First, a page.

Hello my dear Rubyist,
Today is a big day, a big milestone to celebrate. Exactly 10 years ago Lachie Cox made the first post to the Ruby or Rails Oceania (RORO) Google group. 10 years is a long time. Let’s quickly reflect on it.
Back in March 2007, you would have been ahead of the curve if you were using Ruby 1.8 and Rails 1.2.3. Just imagine: jQuery 1.0 is only 6 months old. The iPhone is yet to be released in late June. Twitter is about to celebrate its first birthday. The first Rails Camp in the world will be hosted three months from now. Ruby 1.9 will be released, only 9 months after that first RORO post, in December 2007. The Bundler gem won’t exist for another two years. That’s what it was like in March 2007.
Ten years ago technologies such as Go, Node, Elm, Elixir, Swift, Android, React, Angular, Ember, Rust, Crystal, CoffeeScript and companies like Airbnb and Uber could only be dreamed about by the most progressive thinkers.
Since 2007, the Ruby Community has grown and survived many waves of hyped technologies including Ruby itself and it is still stronger than ever. In the last 10 years the Australian Ruby Community alone has hosted 20 Rails Camps, 5 conferences, countless meetups, Rails Girls and other events. Rails Camps has spread to 8 other countries as well as other communities to become CampJS and ElixirCamp.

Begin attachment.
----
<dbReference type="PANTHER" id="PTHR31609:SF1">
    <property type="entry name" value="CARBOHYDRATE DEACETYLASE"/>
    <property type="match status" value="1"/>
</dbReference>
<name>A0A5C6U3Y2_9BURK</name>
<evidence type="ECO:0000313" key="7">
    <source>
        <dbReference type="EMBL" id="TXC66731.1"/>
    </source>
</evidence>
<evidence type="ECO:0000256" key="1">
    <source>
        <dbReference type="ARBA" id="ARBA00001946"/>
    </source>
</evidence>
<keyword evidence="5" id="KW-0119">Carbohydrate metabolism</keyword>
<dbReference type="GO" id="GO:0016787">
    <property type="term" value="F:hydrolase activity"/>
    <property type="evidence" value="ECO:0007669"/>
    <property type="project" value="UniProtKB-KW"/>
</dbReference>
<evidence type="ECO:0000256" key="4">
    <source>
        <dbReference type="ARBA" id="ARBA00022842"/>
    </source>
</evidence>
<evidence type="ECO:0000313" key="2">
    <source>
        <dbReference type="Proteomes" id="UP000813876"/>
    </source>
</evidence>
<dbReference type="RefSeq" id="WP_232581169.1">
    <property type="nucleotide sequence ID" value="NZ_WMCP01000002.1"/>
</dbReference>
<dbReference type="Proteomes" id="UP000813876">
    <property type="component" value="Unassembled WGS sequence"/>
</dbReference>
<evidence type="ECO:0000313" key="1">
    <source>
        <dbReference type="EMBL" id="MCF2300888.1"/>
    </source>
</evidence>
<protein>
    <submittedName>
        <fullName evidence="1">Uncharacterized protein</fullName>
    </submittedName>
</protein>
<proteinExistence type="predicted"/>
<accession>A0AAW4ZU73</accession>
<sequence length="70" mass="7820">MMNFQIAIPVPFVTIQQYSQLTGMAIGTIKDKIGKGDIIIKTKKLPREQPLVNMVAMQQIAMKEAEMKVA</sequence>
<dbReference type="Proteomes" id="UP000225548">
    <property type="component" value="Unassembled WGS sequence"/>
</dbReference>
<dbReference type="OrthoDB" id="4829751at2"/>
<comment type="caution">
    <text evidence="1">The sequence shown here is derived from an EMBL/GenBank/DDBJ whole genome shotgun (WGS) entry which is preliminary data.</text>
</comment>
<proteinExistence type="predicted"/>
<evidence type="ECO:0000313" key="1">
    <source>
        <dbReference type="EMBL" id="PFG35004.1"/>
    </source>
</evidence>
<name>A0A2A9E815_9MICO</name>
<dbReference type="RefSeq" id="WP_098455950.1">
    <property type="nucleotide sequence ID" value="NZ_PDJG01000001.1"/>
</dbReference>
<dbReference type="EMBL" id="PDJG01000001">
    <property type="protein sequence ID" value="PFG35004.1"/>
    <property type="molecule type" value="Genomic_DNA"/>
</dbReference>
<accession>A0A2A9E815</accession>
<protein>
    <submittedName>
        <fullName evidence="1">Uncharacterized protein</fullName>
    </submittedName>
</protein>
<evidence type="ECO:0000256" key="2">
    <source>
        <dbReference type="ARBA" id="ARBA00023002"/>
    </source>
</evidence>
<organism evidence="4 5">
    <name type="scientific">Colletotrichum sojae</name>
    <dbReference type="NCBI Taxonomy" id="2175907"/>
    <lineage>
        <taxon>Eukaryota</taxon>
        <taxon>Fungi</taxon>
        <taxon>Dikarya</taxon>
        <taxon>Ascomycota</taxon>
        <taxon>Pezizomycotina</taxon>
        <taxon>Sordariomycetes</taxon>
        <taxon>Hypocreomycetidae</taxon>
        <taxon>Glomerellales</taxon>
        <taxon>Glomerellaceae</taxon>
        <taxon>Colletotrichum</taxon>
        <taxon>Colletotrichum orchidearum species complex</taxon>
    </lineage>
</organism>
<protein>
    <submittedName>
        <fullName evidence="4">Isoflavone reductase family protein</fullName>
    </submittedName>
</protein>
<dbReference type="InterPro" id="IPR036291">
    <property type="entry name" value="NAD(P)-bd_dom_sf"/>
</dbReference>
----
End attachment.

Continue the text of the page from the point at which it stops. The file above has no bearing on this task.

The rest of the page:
We should say a big thank you to all people who made the last 10 years such an incredible period, all of which is now part of history.
It’s hard to imagine what will happen in the next ten years.
To support the RORO community to continue to flourish for many years to come, today we are launching a new forum: Ruby Down Under. With your help, RubyDU will become our new home where we build our future over the next ten years.
With message history, proper threading and a wider audience, the Ruby Down Under forum is not a replacement to Ruby communities on Slack, but an addition to them. While the forum is supported by Ruby Australia, we welcome other Ruby communities, as the community is wider than any country’s borders.
Ruby Down Under is just a tool, available to everybody. Its full potential can only be realised by people like you. It’s there to help you meet new friends as well as learn and build amazing tools and products. A rock is just a rock – until you use it to bootstrap the stone age and the rest of the human civilisation.
So what’s coming in the next ten years? Nobody knows, but just like before, we will make history – that I know for sure.